King County Prosecutor Dan Satterberg Stops By The B-Town Blog For A Chat
by Mark Neuman
King County Prosecutor Dan Satterberg stopped by the B-Town Blog office in Olde Burien for an interview recently, at our invitation.
We covered several topics, including Operation Center of Attention, the future of capital punishment in Washington state, the toughest decisions a prosecutor must make, and even George Harrison and the Beatles.
When we first sat down with Satterberg for an interview a couple of years ago (read it here), he made us laugh summarizing his days playing for the Highline High School football team as a teenager.
“We were a small team, but we were slow,” he recalled.
He got a similar chuckle this time around when we asked: What advice do you have for anyone planning on committing a crime in King County?
“Go to Pierce County,” was Satterberg’s obviously tongue-in-cheek response. He continued with a more serious completion of his answer.
“That’s my simple advice. We actually have a good, strong public safety system here even though we have all suffered cuts across the board. But we’re never too busy take one more case.”
Capital punishment and its future
We asked Satterberg to comment on the recent announcement by Oregon governor John Kitzhaber that executions will not happen there as long as Kitzhaber is governor.
“I think the death penalty as the ultimate punishment in Washington state is applied very carefully, obviously very slowly, and it’s also very expensive,” Satterberg told us.
“There are lots of reasons to have a philosophical debate about the morality of it or the effectiveness of it.
“A governor is free to, on an individual case, grant clemency and set aside a death penalty. But you know, the people (of Washington) should have this debate. I think I’d like to see the people vote on it every 10 years: ‘Do you still want to have the death penalty?’”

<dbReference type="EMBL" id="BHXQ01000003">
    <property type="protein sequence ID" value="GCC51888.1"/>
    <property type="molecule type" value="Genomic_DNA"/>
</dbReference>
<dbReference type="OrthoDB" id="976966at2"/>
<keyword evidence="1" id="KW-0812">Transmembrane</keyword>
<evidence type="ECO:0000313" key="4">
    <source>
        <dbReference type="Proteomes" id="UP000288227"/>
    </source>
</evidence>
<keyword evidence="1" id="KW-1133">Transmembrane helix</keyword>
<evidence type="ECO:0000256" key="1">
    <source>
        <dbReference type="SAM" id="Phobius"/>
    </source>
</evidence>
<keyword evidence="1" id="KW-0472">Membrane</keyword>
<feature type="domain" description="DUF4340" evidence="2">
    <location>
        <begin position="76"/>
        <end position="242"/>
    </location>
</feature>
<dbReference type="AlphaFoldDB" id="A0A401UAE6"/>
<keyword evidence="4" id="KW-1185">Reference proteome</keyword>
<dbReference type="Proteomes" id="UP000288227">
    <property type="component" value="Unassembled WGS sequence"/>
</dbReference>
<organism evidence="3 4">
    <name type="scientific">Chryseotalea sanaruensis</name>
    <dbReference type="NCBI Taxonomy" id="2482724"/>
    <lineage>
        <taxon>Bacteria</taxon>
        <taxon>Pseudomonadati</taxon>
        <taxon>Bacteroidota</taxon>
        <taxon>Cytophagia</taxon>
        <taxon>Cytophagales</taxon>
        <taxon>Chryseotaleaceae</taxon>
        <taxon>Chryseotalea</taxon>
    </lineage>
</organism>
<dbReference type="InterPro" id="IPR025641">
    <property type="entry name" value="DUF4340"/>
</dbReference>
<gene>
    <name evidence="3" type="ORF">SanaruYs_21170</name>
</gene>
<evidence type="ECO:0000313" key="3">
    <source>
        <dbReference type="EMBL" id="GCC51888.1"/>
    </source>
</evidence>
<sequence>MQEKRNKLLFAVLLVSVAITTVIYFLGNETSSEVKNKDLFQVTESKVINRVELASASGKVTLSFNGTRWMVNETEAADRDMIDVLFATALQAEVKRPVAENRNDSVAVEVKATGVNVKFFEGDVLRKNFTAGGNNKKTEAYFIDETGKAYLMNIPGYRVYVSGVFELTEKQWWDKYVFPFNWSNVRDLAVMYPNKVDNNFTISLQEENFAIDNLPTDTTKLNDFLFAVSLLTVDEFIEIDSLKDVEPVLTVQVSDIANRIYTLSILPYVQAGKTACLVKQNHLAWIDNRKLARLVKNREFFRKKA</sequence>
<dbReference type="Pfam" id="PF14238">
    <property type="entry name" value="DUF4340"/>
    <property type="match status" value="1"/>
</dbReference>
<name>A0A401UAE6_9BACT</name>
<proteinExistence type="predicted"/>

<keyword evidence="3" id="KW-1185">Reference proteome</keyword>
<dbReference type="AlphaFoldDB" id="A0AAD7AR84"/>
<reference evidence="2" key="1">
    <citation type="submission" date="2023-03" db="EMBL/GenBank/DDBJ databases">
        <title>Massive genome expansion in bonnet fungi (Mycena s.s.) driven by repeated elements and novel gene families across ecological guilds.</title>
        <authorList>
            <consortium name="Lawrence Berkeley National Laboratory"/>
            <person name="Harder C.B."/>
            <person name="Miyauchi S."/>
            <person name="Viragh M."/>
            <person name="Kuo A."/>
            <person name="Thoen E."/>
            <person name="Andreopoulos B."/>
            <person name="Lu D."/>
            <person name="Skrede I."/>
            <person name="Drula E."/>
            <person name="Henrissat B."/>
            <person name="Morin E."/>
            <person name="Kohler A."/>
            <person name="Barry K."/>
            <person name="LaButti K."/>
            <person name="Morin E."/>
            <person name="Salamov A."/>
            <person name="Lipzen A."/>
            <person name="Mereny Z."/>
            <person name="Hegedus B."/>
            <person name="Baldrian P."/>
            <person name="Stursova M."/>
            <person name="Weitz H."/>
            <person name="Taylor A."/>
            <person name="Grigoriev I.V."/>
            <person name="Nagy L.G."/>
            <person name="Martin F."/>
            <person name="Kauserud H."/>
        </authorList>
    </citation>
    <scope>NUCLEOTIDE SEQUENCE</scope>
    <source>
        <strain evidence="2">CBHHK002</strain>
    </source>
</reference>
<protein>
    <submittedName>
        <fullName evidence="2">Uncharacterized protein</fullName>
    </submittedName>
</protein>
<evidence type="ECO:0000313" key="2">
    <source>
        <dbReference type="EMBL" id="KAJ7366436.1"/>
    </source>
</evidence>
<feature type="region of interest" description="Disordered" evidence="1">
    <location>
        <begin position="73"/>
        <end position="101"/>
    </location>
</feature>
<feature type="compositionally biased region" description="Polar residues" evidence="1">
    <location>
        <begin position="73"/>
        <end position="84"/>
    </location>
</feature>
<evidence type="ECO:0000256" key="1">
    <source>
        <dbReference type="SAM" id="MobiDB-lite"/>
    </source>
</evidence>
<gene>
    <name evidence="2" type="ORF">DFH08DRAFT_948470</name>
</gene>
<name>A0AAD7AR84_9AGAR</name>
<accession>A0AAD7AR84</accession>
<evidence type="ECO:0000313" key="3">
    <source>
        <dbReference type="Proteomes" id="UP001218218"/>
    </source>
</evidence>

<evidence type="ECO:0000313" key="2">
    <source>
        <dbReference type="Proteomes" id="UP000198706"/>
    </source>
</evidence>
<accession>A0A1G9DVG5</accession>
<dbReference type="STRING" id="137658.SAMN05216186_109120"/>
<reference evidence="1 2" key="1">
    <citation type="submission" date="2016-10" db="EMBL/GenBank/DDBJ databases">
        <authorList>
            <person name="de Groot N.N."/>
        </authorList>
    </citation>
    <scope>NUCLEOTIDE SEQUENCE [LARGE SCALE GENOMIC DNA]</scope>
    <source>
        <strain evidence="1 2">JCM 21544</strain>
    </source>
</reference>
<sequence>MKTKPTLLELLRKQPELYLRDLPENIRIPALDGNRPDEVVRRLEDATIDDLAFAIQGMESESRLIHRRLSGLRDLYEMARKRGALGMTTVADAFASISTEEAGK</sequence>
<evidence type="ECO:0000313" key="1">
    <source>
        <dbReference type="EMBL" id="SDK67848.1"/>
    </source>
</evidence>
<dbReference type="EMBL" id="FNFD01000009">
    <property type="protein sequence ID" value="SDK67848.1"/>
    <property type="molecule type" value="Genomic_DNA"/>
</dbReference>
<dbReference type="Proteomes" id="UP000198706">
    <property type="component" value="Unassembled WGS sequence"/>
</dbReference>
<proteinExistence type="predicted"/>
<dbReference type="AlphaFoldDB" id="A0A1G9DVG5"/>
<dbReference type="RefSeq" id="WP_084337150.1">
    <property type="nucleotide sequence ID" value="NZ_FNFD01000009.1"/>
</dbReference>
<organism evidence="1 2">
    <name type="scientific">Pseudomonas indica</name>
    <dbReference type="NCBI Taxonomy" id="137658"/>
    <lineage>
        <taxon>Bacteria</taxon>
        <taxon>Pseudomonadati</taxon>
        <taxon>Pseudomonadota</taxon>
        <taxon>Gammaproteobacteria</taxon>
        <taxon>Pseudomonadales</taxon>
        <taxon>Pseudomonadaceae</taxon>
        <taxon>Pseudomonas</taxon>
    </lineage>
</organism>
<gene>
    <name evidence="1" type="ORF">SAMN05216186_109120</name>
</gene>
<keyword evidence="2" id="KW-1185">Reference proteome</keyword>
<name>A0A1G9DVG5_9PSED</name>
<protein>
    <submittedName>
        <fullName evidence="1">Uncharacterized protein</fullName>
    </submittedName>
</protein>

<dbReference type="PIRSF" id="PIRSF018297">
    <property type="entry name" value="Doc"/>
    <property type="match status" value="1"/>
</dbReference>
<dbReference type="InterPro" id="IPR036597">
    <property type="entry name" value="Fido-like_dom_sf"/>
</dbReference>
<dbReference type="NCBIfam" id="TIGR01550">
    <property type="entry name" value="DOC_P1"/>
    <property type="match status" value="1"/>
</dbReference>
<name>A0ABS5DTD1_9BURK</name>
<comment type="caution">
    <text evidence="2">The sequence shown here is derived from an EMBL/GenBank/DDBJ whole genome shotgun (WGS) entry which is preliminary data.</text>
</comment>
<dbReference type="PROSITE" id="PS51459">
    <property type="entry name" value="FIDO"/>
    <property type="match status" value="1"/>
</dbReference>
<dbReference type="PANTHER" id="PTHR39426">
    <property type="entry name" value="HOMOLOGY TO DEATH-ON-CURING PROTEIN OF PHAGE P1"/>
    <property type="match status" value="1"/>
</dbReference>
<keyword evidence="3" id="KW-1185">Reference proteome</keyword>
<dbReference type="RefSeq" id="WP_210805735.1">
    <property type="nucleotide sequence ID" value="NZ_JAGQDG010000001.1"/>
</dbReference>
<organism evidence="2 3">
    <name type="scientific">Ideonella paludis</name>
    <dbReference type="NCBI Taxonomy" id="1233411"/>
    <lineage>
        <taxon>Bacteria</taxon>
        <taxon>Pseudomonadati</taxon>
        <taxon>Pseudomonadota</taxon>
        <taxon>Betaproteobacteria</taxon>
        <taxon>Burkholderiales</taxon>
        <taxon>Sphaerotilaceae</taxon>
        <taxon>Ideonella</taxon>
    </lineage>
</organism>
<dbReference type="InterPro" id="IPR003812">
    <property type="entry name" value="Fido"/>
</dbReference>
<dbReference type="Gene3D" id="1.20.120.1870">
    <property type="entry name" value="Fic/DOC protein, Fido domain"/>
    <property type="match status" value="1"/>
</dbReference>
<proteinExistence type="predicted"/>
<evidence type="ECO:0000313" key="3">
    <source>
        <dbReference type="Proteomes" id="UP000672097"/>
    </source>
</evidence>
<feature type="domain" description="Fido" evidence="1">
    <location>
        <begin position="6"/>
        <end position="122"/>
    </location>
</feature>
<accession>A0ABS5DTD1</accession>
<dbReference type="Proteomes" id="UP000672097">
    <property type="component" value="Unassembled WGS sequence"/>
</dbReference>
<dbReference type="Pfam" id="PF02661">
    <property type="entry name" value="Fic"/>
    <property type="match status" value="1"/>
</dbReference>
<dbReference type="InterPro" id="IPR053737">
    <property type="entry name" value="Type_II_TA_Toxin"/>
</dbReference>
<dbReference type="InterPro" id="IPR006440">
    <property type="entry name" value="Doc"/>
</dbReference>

Witness to an execution
Satterberg recalled serving as a witness in 2010 in Walla Walla at the execution by lethal injection of Cal Brown, who had tortured, raped and murdered 22-year-old Holly Washa of Burien in 1991.
“I volunteered to be a witness. I wanted to sit with Holly’s family who came out from Nebraska to see that and just kind of be there. We said we’d be there together throughout that whole case. It was a very emotional time for them. But I think there was a sense of relief for them.
“Now they don’t have to worry about Cal Brown anymore. They made a commitment to Holly in their hearts. It (police work, trial and appeal process) went on for 19 years. So you could argue both sides of that.
“It was a relief for them. It was also, you could say, cruel and unusual to put the victim’s family through that much. But at the end, they would have said to you ‘We are glad we don’t have to think about Cal Brown anymore. He got what he deserved.’”
Crime is way down since 1980
“The interesting thing about crime in the state of Washington in the last 30 years is that it’s actually gone down dramatically,” Satterberg told us. “I think the same is true for North Highline and Burien as well.